Have you ever forgotten to take your daily meds?
Well, you're not alone!
Studies show, about 50 percent of patients do not take their medications as prescribed.
Lou Baxter shows us how researchers are hoping to change that.
What if you could take these? or even all of this and put it on this?
Michael Cima, PhD, MIT Professor of Engineering: "It's possible that each of those containers can have a different drug in them."
MIT's Doctor Michael Cima helped create the first pharmacy on a chip.
It can be programmed wirelessly to release medication from tiny reservoirs.
Osteoporosis patients, who have to inject themselves with bone growth drugs every day, were the first to test it.
"This was implanted just below the beltline underneath the skin."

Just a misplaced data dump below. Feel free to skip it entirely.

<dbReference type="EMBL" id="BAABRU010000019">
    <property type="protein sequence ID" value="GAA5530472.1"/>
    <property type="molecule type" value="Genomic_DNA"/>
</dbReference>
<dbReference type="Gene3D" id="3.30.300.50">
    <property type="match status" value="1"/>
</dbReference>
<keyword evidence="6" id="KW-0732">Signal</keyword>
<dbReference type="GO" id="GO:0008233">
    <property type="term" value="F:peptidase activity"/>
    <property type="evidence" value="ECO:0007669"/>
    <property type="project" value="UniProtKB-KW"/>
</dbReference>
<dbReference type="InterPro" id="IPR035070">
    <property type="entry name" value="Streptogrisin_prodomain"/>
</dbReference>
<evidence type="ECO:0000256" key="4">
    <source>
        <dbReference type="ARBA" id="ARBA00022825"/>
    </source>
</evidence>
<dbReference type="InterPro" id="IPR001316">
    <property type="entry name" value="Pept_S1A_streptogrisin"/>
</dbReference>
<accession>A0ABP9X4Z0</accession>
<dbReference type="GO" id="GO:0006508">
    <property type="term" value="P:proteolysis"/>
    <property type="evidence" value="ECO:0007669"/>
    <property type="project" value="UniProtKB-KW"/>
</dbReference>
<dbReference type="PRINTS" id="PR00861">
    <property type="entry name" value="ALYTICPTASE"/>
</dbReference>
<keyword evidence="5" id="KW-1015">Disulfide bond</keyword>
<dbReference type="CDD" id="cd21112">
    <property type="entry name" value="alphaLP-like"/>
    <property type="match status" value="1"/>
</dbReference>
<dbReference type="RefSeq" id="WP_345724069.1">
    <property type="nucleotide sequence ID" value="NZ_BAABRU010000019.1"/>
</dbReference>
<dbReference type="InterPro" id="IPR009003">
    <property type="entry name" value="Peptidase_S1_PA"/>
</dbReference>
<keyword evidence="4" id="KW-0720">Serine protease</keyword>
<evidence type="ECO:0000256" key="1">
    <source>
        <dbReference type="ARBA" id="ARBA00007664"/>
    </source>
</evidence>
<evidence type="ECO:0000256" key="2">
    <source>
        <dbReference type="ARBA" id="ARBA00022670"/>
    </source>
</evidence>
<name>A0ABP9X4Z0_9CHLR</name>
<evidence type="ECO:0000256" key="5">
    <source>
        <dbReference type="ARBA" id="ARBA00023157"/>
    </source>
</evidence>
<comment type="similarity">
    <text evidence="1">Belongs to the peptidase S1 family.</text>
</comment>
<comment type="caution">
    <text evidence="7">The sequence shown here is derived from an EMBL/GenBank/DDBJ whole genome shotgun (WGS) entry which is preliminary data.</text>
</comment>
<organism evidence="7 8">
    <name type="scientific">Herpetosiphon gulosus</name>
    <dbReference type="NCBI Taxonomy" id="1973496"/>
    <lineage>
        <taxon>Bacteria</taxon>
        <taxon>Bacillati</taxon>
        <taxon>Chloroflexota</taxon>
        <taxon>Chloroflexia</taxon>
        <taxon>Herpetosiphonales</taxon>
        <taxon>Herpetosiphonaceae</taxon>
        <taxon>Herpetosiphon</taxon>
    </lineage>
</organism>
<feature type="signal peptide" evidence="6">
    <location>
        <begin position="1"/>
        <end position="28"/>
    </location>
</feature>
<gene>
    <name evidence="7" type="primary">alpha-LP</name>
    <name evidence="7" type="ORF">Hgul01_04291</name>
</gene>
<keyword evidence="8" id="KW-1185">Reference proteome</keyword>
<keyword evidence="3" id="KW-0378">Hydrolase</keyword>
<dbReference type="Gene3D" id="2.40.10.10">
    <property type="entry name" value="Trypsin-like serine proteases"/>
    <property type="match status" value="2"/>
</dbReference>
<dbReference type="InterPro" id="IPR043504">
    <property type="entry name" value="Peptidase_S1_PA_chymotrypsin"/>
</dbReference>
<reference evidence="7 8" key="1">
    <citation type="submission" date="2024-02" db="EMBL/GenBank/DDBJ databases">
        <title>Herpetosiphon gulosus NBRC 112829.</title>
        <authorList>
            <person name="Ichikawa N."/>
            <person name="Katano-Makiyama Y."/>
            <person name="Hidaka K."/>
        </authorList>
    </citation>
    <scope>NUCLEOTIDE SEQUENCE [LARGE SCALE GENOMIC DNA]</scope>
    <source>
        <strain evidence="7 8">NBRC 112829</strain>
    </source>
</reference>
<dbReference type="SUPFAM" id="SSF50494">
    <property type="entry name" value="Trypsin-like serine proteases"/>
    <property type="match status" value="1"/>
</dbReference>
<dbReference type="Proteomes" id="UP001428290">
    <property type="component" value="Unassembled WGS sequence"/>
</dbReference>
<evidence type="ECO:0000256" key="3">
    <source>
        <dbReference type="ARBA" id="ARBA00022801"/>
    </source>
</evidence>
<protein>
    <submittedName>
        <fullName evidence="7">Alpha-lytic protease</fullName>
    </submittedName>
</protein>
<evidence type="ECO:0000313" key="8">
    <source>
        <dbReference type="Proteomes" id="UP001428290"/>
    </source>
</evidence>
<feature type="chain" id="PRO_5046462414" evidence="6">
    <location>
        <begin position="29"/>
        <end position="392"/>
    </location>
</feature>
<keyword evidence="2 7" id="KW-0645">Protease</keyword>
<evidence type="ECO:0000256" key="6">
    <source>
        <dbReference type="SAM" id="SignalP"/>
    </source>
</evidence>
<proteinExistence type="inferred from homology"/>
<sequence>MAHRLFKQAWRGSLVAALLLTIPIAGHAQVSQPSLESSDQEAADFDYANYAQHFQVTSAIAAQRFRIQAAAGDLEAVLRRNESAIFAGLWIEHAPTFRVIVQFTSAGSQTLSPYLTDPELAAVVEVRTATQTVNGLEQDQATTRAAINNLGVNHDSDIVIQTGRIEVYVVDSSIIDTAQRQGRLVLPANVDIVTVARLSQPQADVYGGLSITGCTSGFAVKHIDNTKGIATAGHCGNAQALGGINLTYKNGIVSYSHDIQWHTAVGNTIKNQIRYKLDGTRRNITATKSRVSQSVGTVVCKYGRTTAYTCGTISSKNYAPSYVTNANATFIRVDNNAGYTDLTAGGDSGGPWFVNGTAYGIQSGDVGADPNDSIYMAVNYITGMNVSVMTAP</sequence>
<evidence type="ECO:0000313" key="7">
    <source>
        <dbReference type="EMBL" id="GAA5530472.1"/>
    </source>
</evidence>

A month long study showed the implant delivered the drug, comparable to the patient's usual daily injection, with no adverse side effects.
In another MIT lab: "It's really pretty exciting."
Carl Schoellhammer is testing high and low frequency ultrasound as a way to painlessly deliver drugs through the top layer of skin. You can see how the sound waves suspend the bubbles in this solution.
Carl Schoellhammer, MIT post-doctoral candidate: "And eventually these bubbles become unstable, and they implode; that causes a little jet that hits the skin."
This makes the skin permeable, so a patch of medication or even a vaccine could be applied and absorbed into the body without needles and: "without the fear of transmitting any disease from person to person."
Two new technologies taking the hurt and hassle out of drug delivery.